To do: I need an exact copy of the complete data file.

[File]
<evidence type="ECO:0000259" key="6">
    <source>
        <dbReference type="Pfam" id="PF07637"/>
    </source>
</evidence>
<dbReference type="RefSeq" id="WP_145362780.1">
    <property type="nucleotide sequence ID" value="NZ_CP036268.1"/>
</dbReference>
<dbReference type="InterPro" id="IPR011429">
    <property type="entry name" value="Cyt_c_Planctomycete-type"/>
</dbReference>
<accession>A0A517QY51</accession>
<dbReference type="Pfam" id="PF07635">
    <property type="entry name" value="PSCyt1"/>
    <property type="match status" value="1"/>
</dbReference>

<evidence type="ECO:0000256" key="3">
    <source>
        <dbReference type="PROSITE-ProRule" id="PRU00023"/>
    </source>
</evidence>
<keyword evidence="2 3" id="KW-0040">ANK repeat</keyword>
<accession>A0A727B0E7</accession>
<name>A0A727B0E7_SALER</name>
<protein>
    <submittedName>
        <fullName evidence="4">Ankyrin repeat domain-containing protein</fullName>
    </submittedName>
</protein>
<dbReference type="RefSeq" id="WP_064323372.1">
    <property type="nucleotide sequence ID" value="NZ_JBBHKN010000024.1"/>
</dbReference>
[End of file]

<evidence type="ECO:0000259" key="6">
    <source>
        <dbReference type="Pfam" id="PF07637"/>
    </source>
</evidence>
<dbReference type="RefSeq" id="WP_145362780.1">
    <property type="nucleotide sequence ID" value="NZ_CP036268.1"/>
</dbReference>
<dbReference type="InterPro" id="IPR011429">
    <property type="entry name" value="Cyt_c_Planctomycete-type"/>
</dbReference>
<accession>A0A517QY51</accession>
<dbReference type="Pfam" id="PF07635">
    <property type="entry name" value="PSCyt1"/>
    <property type="match status" value="1"/>
</dbReference>

<evidence type="ECO:0000256" key="3">
    <source>
        <dbReference type="PROSITE-ProRule" id="PRU00023"/>
    </source>
</evidence>
<keyword evidence="2 3" id="KW-0040">ANK repeat</keyword>
<accession>A0A727B0E7</accession>
<name>A0A727B0E7_SALER</name>
<protein>
    <submittedName>
        <fullName evidence="4">Ankyrin repeat domain-containing protein</fullName>
    </submittedName>
</protein>
<dbReference type="RefSeq" id="WP_064323372.1">
    <property type="nucleotide sequence ID" value="NZ_JBBHKN010000024.1"/>
</dbReference>